The #Brownface #Blackface controversy may yet trigger a national discussion on racism – and that needs to happen in a big way – but not just because of the PM's costume choices 20 years ago
Both the Liberals and Conservatives warned us that Canada Election 2019 was going to be ugly. And now the #Brownface #Blackface controversy engulfing Justin Trudeau has caught the attention of the world media. No shit. So where do we go from here?
Should Justin Trudeau resign?
Arguably, yes. Had it been any other candidate, that person would have been forced to step down.
But Trudeau isn’t any other candidate. He’s the leader of the Liberal party.
At this stage in the campaign, resigning would blow up any chance the Liberals still have of holding on to power. And for the Libs, mission number one is about keeping the Conservatives from office more than anything else. So the cold political calculus has been made to fight on.
The problem for Trudeau is that it’s an open question whether he still enjoys the confidence of his caucus.
A number of high profile MPs of colour have come to his defense publicly on social media, most notably Harjit Sajjan and Navdeep Bains. On Friday, Trudeau lieutenant Chrystia Freeland joined the chorus.
But it’s difficult to see the pall over this one dissipating anytime soon.
How do Liberal candidates – and in particular those candidates of colour – explain their continued support for Trudeau to voters? It could be only a matter of time before a few will be forced to condemn Trudeau publicly, especially if the Liberals start sliding in the polls – and don’t look now. Things can only get more slippery for Trudeau from here.
As we’ve seen with the SNC-Lavalin affair, the slow drip, drip, drip of controversy can dominate the airwaves for weeks. And for all we know, there may be more photos or videos of Trudeau in Brownface or Blackface floating around.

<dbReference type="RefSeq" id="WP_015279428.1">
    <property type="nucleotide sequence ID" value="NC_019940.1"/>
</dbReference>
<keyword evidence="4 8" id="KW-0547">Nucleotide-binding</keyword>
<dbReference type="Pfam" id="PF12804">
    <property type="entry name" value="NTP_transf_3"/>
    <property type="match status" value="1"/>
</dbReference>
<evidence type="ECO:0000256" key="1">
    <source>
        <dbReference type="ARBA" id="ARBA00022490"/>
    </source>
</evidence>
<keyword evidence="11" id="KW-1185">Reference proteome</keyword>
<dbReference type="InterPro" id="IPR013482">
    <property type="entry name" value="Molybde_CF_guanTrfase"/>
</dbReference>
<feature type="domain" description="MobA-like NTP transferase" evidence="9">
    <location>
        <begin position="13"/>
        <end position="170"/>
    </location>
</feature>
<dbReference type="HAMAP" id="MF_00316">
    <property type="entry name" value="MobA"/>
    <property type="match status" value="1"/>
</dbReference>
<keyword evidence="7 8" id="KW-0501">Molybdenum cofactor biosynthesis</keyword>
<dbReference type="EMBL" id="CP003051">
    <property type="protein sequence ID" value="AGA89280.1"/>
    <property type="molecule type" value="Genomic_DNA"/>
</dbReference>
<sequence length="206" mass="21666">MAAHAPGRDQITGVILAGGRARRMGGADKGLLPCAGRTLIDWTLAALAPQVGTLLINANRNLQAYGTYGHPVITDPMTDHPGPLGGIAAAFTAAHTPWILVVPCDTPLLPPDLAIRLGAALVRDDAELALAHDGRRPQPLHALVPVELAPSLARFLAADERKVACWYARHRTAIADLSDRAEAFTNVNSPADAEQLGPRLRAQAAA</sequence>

Moreover for Trudeau, the chances of surviving this in the long term don’t look good if the Liberals fail to hold on to their majority.
Yes, he’s apologized. Clearly he’s done some stupid shit in the past. And no one believes Trudeau is a racist – at least, not an overt one.
But his actions are indefensible. They show lack of judgment. The Trudeau brand has been damaged, likely irreversibly. The taint from this will not disappear. The images have left an indelible mark. Voters will never look at him the same way again. A public flogging on the steps of Parliament Hill may not be enough at this point for most people to grant forgiveness.
Can Trudeau still win?
There has already been much public apologizing from the PM. We can expect to see more. As well as a few major policy announcements on Con hot button issues to change the channel – like Friday’s to ban AR-15 assault rifles.
An announcement on a pharmacare plan that has been telegraphed for months could also be in the offing. Ordinarily, bold policy statements like that would be saved for near the end of a campaign. But the time is now for the Liberals.
But back to the question. Can Trudeau still win. Much will depend on what the next set of polls say, and the upcoming televised debates.
Word is that reaction in racialized communities to the controversy has been more muted than the scene that’s playing out on social media, where it didn’t take long for #TrudeauMustResign hashtag to start trending. Or, for Russian troll farms to show a significant uptick in activity around the news of Trudeau’s faux pas, but that’s another story.
Liberal insiders say a two or three point drop in Trudeau’s popularity numbers is manageable. But anything more than that, especially in Ontario, could spell trouble if you consider that cannabis legalization was worth five points to the Libs in 2015 among young voters. Once again, that’s the key demographic for Trudeau.
And they were turned off even before this election got started. If they didn’t have a reason to vote for Trudeau before they have another reason not to vote for him now.
Where this controversy also hurts the Liberals is among ethnic enclaves in 905 ridings (where Doug Ford did very well in 2018). The only good news here for the Libs is that the NDP are not running candidates at all in a number of 905 ridings where vote splitting could hurt them.
Why did it take U.S. media to uncover this story?
Of all the questions to emerge out of the #Brownface #Blackface outrage, this is one of the least explored so far.
It was TIME magazine that first published the yearbook photo of Trudeau in Brownface at an “Arabian Nights” themed party at the private school where he taught in Vancouver in 2001.